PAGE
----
State Housing Finance Agency Loans
State Housing Finance Agencies (HFA) provide loans to first-time homebuyers, often at below-market interest rates. Program availability and eligibility requirements vary from state to state. You should check with your state HFA for programs that are currently available. Find a link to your state?s HFA from the National Council of State Housing Agencies Web site.
Adjustable Rate Mortgages (ARMs)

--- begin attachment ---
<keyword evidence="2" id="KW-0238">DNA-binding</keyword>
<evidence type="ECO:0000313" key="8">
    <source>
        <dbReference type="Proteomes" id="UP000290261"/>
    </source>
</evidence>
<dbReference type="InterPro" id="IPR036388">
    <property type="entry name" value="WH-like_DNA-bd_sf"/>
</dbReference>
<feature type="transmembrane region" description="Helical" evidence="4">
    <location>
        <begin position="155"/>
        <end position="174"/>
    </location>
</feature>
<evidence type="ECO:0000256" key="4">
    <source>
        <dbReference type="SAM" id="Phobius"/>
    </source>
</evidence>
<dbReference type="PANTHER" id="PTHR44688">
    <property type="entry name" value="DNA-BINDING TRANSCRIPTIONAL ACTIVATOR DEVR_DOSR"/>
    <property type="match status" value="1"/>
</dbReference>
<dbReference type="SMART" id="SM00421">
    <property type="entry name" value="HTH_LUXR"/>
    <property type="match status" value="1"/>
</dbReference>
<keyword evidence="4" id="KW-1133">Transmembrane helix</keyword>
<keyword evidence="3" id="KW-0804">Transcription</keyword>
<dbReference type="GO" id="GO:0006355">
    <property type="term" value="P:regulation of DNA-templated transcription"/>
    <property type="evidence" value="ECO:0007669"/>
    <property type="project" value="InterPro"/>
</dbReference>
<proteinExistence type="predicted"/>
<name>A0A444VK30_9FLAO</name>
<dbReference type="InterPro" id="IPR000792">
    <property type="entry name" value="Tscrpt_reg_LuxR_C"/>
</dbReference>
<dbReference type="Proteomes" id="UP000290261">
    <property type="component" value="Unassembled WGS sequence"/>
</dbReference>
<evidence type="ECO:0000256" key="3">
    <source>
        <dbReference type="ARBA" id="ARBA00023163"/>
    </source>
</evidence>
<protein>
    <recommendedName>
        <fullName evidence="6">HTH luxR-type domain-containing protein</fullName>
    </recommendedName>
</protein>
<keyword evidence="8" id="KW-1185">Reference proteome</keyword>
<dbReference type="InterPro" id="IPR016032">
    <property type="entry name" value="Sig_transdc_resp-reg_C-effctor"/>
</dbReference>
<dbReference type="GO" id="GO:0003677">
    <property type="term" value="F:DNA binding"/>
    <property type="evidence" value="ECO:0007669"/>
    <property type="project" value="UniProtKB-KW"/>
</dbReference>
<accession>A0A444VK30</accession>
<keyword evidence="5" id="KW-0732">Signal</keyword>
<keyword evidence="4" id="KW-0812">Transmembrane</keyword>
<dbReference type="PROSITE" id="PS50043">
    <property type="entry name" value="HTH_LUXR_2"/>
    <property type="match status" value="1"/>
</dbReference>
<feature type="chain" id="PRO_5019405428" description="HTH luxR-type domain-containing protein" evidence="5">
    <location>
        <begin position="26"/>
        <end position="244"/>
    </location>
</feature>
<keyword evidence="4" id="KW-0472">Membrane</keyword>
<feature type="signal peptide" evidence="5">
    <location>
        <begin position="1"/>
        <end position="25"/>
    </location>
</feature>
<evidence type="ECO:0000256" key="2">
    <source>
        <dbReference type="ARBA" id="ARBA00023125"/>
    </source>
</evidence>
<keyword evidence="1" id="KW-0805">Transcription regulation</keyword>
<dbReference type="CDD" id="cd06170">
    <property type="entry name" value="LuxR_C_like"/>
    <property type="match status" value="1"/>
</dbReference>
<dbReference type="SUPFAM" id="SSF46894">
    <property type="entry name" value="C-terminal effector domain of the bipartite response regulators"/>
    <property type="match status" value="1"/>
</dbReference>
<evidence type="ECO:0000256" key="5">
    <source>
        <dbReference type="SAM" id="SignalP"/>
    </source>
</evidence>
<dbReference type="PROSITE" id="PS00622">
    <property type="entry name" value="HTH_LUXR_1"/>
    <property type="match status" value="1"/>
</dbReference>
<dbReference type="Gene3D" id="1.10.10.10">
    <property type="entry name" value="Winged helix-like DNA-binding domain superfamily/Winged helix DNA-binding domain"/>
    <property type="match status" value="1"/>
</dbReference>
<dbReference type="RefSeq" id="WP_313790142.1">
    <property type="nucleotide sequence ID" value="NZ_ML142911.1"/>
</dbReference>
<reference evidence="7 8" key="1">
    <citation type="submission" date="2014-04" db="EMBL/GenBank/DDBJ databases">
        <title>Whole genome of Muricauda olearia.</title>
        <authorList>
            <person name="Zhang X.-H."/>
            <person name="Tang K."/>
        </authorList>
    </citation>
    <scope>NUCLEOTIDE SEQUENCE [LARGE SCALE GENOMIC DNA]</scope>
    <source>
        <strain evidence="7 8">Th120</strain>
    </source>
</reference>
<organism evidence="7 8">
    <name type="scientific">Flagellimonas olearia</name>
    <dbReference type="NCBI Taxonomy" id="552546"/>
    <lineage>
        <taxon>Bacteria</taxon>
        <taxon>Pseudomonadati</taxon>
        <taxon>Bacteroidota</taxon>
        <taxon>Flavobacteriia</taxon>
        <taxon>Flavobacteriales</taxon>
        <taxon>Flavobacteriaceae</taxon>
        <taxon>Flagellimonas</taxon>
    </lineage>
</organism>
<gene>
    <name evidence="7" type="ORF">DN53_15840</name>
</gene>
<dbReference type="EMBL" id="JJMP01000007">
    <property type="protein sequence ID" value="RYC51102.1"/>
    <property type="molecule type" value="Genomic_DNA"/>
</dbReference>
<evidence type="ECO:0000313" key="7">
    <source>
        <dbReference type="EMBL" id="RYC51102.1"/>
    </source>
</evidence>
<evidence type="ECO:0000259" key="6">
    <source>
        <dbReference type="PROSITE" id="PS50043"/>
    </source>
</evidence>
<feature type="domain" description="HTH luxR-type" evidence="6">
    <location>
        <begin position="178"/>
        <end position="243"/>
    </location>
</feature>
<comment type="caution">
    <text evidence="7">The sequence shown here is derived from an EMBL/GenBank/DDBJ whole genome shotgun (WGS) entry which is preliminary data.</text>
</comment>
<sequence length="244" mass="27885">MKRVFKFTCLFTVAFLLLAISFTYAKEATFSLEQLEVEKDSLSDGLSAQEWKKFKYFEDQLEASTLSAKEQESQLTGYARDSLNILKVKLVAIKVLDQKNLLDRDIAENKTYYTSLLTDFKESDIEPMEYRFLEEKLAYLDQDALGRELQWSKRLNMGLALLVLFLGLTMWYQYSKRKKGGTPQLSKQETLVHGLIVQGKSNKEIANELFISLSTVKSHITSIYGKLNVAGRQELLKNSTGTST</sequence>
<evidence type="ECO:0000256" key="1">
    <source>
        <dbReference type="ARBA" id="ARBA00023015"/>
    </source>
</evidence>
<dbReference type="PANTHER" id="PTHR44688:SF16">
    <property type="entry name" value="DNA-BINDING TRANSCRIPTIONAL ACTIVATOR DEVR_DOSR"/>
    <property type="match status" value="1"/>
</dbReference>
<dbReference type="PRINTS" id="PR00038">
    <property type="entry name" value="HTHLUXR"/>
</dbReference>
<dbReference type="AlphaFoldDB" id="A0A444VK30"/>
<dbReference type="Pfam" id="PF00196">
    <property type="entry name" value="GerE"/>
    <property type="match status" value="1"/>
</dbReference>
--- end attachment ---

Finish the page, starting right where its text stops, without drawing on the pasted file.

With a fixed-rate mortgage, the interest rate stays the same during the life of the loan. But with an ARM, the interest rate changes periodically, usually in relation to a specific index such as a cost of funds rate or the Treasury bill rate. Payments may go up or down accordingly. Adjustable-rate mortgages (ARMs) are characterized by the time frame for adjustment, such as 1 year, or 3, 5, 7, or 10 years. Hybrid ARMs have grown in popularity because they may offer a favorable fixed rate of interest for a time, such as 3, 5, 7, or 10 years, after which the loan becomes a 1-year ARM. Lenders generally charge lower initial interest rates for ARMs and Hybrid ARMs than for fixed-rate mortgages. This makes the ARM easier on your pocketbook at first than a fixed-rate mortgage for the same amount. It also means that you might qualify for a larger loan because lenders sometimes make this decision on the basis of your current income and the anticipated monthly payments for the few year or two. Moreover, if interest rates remain steady or move lower, your ARM could be less expensive over a long period than a fixed-rate mortgage. Against these advantages, you have to weigh the risk that an increase in interest rates would lead to higher monthly payments in the future. It’s a trade-off: you get a lower rate with an ARM in exchange for assuming more risk.